Beyond the call of duty: Coach Ek, the stateless ex-monk

Thanaporn Promthep, mother of one of the 12 boys who went missing in a Thai cave, shows a photo believed to have been taken in 2017 of her son Duangpetch Promthep, (second right with light) and his coach Ekkapol Chantawong (right).
Thanaporn Promthep, mother of one of the 12 boys who went missing in a Thai cave, shows a photo believed to have been taken in 2017 of her son Duangpetch Promthep, (second right with light) and his coach Ekkapol Chantawong (right).PHOTO: AFP

MAE SAI (Thailand) • Schooled as a monk and now hailed a hero, football coach Ekkapol Chantawong is one of several stateless members of the Wild Boars, a team whose survival after days trapped in a flooded Thai cave captured the attention of a country that does not recognise them as citizens.

Mr Ekkapol, or Coach Ek, was among the last to emerge from the cave on Tuesday. The 25-year-old has been lauded for keeping the young footballers - aged 11 to 16 - calm as the threat of starvation loomed in the dark.

He was the only adult with the boys from the time they entered the cave on June 23 until they were found nine days later by British divers on a muddy bank deep inside the cave complex.

As Mr Ekkapol awaited his turn to undertake the dangerous exit from Tham Luang cave, Thais on the outside celebrated him as a modest, devout and duty-bound member of the Mae Sai community.

"From all the parents, please take care of all the children. Don't blame yourself," said a letter to him from the boys' relatives released last Saturday.

In reply, he scrawled a note apologising to the parents, and vowing to take "the very best care of the kids". The touching note won the hearts of the Thai public - a group to which he is yet to officially belong.

According to the United Nations High Commissioner for Refugees, Thailand is home to around 480,000 stateless people. Many are from nomadic hill tribes and other ethnic groups who have for centuries lived around Mae Sai, the heart of the "Golden Triangle" - a lawless wedge of land bisecting Thailand, Myanmar, Laos and China.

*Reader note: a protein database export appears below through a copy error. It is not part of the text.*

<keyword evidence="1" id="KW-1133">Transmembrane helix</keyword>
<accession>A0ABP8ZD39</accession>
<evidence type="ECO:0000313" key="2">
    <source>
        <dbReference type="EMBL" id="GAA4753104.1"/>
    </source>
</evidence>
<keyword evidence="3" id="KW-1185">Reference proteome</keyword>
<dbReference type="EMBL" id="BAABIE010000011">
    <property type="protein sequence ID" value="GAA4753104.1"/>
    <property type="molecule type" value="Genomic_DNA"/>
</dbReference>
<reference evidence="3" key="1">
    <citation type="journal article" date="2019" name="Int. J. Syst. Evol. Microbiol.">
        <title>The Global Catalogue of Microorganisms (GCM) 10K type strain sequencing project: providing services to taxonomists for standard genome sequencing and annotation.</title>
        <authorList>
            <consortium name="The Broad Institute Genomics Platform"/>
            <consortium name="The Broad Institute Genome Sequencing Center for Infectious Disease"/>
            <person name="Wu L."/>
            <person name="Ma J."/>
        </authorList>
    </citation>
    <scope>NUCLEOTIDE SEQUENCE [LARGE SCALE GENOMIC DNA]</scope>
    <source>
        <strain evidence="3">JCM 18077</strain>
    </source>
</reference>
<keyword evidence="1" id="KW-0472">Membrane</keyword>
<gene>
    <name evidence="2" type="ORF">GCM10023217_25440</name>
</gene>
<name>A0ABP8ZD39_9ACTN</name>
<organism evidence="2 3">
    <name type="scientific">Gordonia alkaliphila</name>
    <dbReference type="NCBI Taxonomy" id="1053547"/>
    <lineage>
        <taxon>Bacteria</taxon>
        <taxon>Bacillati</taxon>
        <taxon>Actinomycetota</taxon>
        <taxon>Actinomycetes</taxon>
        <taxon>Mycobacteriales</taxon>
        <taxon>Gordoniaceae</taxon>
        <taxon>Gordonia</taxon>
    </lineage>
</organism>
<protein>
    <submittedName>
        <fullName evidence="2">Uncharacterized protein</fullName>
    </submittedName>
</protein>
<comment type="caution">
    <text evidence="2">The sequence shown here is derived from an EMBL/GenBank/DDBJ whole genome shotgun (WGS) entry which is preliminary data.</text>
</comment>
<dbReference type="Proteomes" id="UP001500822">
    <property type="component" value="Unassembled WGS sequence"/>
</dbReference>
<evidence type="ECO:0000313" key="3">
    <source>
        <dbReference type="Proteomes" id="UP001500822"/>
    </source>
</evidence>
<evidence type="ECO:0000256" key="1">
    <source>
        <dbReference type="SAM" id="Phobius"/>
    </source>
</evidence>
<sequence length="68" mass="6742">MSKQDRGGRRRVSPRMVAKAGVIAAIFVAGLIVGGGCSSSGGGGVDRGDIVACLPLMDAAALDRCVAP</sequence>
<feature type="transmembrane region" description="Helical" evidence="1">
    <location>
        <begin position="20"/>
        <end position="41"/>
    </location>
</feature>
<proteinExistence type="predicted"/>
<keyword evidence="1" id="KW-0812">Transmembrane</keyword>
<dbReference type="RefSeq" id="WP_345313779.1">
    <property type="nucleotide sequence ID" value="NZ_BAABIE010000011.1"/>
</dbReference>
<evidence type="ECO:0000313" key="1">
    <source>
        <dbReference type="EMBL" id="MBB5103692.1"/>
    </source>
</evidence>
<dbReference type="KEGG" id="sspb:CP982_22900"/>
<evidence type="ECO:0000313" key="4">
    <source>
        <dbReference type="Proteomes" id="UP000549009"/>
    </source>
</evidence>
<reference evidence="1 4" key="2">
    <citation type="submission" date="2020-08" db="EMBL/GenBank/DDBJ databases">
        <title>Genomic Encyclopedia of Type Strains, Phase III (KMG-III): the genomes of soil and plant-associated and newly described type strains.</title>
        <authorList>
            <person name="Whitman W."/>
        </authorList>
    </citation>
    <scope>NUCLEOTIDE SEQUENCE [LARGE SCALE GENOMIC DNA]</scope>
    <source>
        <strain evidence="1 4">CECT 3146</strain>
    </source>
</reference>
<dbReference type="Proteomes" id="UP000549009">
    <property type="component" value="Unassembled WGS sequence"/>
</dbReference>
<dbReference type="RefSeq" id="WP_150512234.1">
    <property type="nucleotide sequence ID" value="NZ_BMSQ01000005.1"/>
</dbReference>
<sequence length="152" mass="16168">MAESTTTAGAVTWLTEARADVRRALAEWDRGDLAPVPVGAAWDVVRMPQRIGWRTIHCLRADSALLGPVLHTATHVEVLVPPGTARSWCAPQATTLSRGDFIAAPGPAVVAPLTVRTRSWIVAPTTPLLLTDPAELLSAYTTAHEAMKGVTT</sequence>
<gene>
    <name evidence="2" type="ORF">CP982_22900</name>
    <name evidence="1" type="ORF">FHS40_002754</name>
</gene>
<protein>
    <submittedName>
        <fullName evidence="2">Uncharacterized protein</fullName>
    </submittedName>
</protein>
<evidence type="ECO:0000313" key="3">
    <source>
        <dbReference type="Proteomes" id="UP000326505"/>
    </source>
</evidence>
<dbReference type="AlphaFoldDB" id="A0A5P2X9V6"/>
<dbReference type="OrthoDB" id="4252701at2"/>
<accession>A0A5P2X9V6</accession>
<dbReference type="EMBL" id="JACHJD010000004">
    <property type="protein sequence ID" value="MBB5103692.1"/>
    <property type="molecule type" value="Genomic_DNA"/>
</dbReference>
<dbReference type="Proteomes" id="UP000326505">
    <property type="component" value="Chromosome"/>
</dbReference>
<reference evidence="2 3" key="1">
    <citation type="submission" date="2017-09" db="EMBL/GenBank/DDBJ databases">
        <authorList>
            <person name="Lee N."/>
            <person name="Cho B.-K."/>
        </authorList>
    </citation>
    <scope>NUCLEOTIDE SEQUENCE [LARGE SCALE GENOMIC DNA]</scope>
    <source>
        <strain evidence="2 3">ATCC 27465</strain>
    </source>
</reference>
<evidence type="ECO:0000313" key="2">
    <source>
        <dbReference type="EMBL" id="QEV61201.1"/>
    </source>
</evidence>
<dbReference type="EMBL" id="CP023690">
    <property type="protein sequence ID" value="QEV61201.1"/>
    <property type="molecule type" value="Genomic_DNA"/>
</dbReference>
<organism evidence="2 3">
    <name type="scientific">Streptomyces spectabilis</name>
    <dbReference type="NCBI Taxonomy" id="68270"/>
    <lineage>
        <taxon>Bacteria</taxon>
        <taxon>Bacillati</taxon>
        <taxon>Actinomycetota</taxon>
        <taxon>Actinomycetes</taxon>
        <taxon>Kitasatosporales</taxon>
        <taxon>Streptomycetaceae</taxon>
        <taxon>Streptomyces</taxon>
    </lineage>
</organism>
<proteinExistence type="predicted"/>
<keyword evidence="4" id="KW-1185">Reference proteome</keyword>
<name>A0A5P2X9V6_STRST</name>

Among the stateless were Mr Ekkapol and three of the boys who were trapped in the cave alongside him, known as Dul, Mark and Tee, Mr Nopparat Khanthavong, founder of the Wild Boars club, told Agence France-Presse.

"To get nationality is the biggest hope for the boys... In the past, these boys have problems travelling to play matches outside of Chiang Rai," Mr Nopparat added. This was because of travel restrictions that accompanies their lack of status.

Mr Ekkapol, who is ethnic Tai Lue, is fond of meditation, trekking and the outdoors, said monk Ekkapol Chutinaro, who roomed with his namesake as a novice.

As a football coach, he is also regarded as a generous and patient teacher willing to help even the least skilled children.

But as a citizen of nowhere, he cannot yet gain his full coaching qualifications.

"He is stateless. No nationality. No country," added Mr Nopparat.

AGENCE FRANCE-PRESSE

 
A version of this article appeared in the print edition of The Straits Times on July 12, 2018, with the headline 'Beyond the call of duty: Coach Ek, the stateless ex-monk'. Print Edition | Subscribe